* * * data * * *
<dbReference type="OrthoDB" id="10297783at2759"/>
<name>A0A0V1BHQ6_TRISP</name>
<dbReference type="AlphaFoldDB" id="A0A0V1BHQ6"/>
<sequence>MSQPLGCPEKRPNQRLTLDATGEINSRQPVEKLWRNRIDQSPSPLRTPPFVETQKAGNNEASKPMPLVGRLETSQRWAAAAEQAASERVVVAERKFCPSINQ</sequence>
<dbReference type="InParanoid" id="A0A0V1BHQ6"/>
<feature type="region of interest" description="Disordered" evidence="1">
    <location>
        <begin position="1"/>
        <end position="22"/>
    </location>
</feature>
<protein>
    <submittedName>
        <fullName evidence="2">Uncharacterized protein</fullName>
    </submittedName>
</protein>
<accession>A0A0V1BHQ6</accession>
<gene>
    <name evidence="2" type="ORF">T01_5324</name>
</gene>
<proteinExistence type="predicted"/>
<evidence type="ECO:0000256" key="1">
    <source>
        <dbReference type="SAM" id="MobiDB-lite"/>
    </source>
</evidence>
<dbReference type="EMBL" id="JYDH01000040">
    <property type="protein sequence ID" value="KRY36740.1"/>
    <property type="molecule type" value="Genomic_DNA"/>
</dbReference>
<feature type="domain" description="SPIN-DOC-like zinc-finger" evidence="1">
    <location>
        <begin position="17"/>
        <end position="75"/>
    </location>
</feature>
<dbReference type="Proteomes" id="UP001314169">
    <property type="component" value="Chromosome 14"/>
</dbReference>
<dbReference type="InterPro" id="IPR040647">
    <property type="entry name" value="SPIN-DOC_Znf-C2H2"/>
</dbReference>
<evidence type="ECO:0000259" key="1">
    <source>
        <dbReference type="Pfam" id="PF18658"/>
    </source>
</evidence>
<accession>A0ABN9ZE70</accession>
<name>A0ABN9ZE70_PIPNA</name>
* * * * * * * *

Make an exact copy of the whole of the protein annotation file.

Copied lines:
<dbReference type="OrthoDB" id="10297783at2759"/>
<name>A0A0V1BHQ6_TRISP</name>
<dbReference type="AlphaFoldDB" id="A0A0V1BHQ6"/>
<sequence>MSQPLGCPEKRPNQRLTLDATGEINSRQPVEKLWRNRIDQSPSPLRTPPFVETQKAGNNEASKPMPLVGRLETSQRWAAAAEQAASERVVVAERKFCPSINQ</sequence>
<dbReference type="InParanoid" id="A0A0V1BHQ6"/>
<feature type="region of interest" description="Disordered" evidence="1">
    <location>
        <begin position="1"/>
        <end position="22"/>
    </location>
</feature>
<protein>
    <submittedName>
        <fullName evidence="2">Uncharacterized protein</fullName>
    </submittedName>
</protein>
<accession>A0A0V1BHQ6</accession>
<gene>
    <name evidence="2" type="ORF">T01_5324</name>
</gene>
<proteinExistence type="predicted"/>
<evidence type="ECO:0000256" key="1">
    <source>
        <dbReference type="SAM" id="MobiDB-lite"/>
    </source>
</evidence>
<dbReference type="EMBL" id="JYDH01000040">
    <property type="protein sequence ID" value="KRY36740.1"/>
    <property type="molecule type" value="Genomic_DNA"/>
</dbReference>
<feature type="domain" description="SPIN-DOC-like zinc-finger" evidence="1">
    <location>
        <begin position="17"/>
        <end position="75"/>
    </location>
</feature>
<dbReference type="Proteomes" id="UP001314169">
    <property type="component" value="Chromosome 14"/>
</dbReference>
<dbReference type="InterPro" id="IPR040647">
    <property type="entry name" value="SPIN-DOC_Znf-C2H2"/>
</dbReference>
<evidence type="ECO:0000259" key="1">
    <source>
        <dbReference type="Pfam" id="PF18658"/>
    </source>
</evidence>
<accession>A0ABN9ZE70</accession>
<name>A0ABN9ZE70_PIPNA</name>